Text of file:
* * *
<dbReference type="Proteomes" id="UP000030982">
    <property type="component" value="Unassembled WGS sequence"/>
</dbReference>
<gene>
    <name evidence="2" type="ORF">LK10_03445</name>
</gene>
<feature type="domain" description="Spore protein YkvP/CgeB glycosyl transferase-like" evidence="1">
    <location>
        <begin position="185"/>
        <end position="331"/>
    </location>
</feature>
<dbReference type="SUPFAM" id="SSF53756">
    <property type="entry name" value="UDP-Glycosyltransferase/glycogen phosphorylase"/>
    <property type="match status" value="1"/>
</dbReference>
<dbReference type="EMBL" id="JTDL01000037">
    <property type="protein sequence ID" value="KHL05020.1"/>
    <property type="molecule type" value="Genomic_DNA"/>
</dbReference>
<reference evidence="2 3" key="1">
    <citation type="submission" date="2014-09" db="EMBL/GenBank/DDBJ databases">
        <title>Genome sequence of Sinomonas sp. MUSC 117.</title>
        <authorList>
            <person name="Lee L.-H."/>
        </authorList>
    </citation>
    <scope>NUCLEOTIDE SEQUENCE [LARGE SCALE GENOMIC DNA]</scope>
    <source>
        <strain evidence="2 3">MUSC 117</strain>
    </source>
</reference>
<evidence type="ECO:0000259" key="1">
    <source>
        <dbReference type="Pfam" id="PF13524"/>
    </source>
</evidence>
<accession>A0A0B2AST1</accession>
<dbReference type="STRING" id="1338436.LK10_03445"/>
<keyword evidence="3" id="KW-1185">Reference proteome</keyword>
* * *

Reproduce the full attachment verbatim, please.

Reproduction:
<dbReference type="Proteomes" id="UP000030982">
    <property type="component" value="Unassembled WGS sequence"/>
</dbReference>
<gene>
    <name evidence="2" type="ORF">LK10_03445</name>
</gene>
<feature type="domain" description="Spore protein YkvP/CgeB glycosyl transferase-like" evidence="1">
    <location>
        <begin position="185"/>
        <end position="331"/>
    </location>
</feature>
<dbReference type="SUPFAM" id="SSF53756">
    <property type="entry name" value="UDP-Glycosyltransferase/glycogen phosphorylase"/>
    <property type="match status" value="1"/>
</dbReference>
<dbReference type="EMBL" id="JTDL01000037">
    <property type="protein sequence ID" value="KHL05020.1"/>
    <property type="molecule type" value="Genomic_DNA"/>
</dbReference>
<reference evidence="2 3" key="1">
    <citation type="submission" date="2014-09" db="EMBL/GenBank/DDBJ databases">
        <title>Genome sequence of Sinomonas sp. MUSC 117.</title>
        <authorList>
            <person name="Lee L.-H."/>
        </authorList>
    </citation>
    <scope>NUCLEOTIDE SEQUENCE [LARGE SCALE GENOMIC DNA]</scope>
    <source>
        <strain evidence="2 3">MUSC 117</strain>
    </source>
</reference>
<evidence type="ECO:0000259" key="1">
    <source>
        <dbReference type="Pfam" id="PF13524"/>
    </source>
</evidence>
<accession>A0A0B2AST1</accession>
<dbReference type="STRING" id="1338436.LK10_03445"/>
<keyword evidence="3" id="KW-1185">Reference proteome</keyword>